Is the Jitsi E2EE discussion about 'real' E2EE?


I recently read this on WebRTC security:
It has one reference to E2EE - end to end encryption.

Can I confirm my summary interpretation with this esteemed group?

Basically, if we start with the assumption that a browser offers a trusted sandbox for video initiation/termination (sender to receiver) - a BIG assumption. Then we apply DTLS and other Web security services we encrypt the channel of communication to lock out MitM.

However this is NOT the same as E2EE as offered by services like Webex or perhaps Whatsapp, because the service providers themselves cannot decrypt the content as they don’t have the keys. Whereas in WebRTC a nation state could demand access to the video content from the service provider by demanding key access.
So for those people worried about state interference WebRTC does not provide E2EE as its “normally” used at the media level (e.g. as Zoom recently got castigated for stating in their platform when in fact all they offered was TLS/SSL…although I realsie WebRTC is better than TLS/SSL alone due to sandboxed end points).

Please comment on my last statement - which i am not sure is correct.

Well, recent Jitsi has a ‘true’ E2EE feature. I have already commented on it here and of the 2 remarks I did, one about key exchanges really does not apply since the encryption key is not managed at all by Jitsi, it’s supposed to be exchanged by any means such as mail, smoke signals, secret handshake or whatever. So the Jitsi server does not know the encryption key and in this sense it is E2EE (note that I have not audited the software :-))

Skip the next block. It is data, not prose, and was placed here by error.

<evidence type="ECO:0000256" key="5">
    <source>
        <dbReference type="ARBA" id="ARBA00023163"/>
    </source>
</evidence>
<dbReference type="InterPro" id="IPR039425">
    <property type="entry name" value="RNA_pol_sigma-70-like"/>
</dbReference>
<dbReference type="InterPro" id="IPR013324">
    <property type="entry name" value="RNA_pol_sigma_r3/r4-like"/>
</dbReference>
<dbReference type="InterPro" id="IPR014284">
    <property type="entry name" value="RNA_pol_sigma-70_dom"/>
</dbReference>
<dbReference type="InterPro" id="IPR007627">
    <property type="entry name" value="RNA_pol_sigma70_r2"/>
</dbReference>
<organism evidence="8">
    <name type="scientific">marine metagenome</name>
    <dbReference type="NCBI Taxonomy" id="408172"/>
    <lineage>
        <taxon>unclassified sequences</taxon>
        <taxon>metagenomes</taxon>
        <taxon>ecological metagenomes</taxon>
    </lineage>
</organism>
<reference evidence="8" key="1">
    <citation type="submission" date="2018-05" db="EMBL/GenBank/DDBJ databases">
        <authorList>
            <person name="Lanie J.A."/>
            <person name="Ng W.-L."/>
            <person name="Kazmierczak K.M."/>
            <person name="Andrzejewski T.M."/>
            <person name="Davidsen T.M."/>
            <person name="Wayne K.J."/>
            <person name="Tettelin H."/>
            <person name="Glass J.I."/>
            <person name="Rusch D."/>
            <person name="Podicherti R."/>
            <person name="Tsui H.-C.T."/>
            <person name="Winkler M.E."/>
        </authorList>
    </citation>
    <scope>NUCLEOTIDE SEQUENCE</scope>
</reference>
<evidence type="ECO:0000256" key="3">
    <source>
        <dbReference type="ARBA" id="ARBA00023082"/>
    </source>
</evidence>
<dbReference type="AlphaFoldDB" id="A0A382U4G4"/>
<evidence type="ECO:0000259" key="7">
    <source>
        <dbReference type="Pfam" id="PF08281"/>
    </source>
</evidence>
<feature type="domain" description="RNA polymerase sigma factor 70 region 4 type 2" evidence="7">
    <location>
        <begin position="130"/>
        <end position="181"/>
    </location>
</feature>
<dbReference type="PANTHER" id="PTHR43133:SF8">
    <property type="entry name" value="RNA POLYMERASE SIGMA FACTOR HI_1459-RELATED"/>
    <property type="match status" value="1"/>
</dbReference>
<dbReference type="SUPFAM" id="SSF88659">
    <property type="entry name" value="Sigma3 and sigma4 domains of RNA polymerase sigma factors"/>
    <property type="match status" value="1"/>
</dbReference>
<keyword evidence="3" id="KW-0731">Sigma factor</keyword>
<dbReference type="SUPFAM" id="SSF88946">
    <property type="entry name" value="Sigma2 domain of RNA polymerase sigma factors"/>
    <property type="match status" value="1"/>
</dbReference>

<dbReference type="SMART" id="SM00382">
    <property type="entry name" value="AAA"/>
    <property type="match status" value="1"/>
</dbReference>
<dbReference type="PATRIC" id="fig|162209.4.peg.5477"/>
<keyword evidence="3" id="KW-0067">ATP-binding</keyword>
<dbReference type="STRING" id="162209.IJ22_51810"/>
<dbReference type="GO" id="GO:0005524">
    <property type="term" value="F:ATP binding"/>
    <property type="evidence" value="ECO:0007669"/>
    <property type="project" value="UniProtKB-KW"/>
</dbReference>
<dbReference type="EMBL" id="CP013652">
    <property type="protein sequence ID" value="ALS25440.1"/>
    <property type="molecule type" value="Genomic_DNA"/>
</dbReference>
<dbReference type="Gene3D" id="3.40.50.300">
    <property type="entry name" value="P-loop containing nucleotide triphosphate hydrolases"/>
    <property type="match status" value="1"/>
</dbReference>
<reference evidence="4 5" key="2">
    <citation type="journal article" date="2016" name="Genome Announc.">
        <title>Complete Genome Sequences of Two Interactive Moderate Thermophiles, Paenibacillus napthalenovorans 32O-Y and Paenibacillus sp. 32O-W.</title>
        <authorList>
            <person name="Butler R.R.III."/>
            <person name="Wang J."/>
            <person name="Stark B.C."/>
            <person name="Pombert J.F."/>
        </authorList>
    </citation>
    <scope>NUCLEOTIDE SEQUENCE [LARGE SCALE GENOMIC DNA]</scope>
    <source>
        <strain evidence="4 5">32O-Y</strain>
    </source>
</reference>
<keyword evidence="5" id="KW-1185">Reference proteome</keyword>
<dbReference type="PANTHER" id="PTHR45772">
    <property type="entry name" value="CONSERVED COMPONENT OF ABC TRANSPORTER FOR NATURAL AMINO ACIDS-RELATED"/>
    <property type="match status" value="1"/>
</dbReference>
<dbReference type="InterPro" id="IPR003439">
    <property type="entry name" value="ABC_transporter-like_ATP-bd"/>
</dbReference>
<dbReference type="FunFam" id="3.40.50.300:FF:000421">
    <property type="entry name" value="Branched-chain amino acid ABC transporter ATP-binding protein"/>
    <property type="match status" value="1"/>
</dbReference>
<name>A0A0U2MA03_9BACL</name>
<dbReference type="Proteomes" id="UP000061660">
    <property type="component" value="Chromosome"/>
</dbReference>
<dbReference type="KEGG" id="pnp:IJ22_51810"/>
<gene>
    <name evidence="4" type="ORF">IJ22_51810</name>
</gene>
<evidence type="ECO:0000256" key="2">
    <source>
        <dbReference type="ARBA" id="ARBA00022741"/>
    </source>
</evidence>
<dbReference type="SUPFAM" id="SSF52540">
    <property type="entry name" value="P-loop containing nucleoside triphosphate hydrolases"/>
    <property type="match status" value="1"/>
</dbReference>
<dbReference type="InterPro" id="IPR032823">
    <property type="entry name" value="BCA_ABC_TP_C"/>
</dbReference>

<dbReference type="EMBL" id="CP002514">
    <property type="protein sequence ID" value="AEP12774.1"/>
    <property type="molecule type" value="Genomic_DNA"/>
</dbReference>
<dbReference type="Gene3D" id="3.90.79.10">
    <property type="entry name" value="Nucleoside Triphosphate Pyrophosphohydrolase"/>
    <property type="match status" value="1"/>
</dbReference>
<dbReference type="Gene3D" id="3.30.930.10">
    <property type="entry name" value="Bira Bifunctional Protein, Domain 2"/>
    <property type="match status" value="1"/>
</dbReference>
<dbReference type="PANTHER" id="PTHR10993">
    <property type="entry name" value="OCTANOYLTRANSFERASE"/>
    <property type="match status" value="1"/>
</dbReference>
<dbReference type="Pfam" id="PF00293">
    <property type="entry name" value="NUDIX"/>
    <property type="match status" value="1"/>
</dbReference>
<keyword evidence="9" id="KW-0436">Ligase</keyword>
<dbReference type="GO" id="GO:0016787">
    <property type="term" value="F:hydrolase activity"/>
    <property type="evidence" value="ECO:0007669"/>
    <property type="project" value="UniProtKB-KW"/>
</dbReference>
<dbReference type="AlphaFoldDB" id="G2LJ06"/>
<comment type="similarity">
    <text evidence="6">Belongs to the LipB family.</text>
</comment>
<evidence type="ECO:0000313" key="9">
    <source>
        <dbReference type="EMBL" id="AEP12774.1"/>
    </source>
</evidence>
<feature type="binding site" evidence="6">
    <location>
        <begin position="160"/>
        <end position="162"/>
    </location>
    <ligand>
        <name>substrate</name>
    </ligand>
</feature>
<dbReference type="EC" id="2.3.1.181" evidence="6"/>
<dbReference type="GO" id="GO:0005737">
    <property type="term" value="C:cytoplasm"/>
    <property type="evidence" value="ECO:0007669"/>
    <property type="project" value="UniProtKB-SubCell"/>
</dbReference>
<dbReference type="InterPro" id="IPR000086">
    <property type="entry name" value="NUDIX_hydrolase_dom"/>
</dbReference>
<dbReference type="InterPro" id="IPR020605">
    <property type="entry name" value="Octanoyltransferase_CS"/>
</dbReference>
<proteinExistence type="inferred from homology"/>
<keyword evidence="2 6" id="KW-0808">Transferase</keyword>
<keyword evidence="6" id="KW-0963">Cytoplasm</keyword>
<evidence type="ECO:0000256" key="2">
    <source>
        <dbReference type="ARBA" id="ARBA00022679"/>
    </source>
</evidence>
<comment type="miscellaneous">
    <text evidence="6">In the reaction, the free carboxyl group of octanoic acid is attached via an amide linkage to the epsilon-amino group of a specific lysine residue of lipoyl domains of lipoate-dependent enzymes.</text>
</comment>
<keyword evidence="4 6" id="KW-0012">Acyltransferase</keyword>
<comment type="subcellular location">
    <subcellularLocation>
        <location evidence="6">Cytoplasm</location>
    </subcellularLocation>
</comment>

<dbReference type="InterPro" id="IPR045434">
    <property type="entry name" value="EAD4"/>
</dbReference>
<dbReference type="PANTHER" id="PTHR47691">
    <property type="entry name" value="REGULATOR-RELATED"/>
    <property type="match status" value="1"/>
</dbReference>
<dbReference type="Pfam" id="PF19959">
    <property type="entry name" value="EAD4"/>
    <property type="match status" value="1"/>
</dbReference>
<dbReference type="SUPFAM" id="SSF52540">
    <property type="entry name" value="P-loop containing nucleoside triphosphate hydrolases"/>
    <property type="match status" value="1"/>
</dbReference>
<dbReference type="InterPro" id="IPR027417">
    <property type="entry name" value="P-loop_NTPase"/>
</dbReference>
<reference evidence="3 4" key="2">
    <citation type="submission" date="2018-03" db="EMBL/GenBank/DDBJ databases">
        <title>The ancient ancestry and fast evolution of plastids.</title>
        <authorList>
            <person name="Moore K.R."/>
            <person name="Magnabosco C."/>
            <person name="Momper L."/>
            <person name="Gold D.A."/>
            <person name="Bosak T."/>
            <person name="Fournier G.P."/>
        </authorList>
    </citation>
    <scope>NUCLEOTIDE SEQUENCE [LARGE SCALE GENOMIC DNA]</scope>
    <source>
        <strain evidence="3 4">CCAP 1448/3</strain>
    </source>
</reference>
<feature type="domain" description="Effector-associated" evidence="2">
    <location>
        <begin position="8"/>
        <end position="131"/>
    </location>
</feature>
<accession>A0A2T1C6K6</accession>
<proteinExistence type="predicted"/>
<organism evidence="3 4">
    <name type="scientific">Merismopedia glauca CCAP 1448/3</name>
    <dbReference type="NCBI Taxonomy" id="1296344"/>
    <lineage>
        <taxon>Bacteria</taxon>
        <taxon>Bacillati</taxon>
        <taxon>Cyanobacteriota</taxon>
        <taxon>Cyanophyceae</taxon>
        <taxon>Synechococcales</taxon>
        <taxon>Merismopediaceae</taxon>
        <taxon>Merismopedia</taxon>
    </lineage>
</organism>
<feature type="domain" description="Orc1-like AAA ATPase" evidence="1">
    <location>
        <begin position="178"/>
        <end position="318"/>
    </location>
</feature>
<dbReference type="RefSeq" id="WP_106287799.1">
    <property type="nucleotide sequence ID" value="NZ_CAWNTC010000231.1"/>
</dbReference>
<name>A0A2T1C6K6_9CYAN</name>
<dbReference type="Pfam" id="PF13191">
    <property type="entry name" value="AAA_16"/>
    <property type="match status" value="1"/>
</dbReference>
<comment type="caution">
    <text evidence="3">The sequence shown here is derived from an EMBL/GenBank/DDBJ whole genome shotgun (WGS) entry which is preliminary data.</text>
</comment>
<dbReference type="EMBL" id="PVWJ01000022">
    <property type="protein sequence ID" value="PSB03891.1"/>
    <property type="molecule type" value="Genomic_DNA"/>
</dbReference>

However if the Jitsi server is sending the Javascript code that is managing the encryption, the second remark still applies. If the server is compromised, it can send boobytrapped Javascript that can do anything. So unless there is a non web client that can be audited off line and built from source, (Electron does not apply, it’s just a glorified iframe), it’s not a ‘true’ E2EE, particularly not state agent proof. In comparaison the fact that a web browser is not a perfect sandbox is a really small detail. The browser itself could also be compromised by a state agent (it’s usually subject to auto-updates now)

All in all, it’s still an interesting development and actually already usable despite the ‘beta’ tag. Why not using it on ? it’s really an additional security feature… Effectively it kills the possibility that a rogue operator at a server center installs a private Jibri. Not a great risk, but theoretically it could happen. Beyond that, no security is ever perfect

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Thanks, a useful response.
We are looking for experienced jitsi integrators who can help us implement a secure integration, any thoughts on who to approach?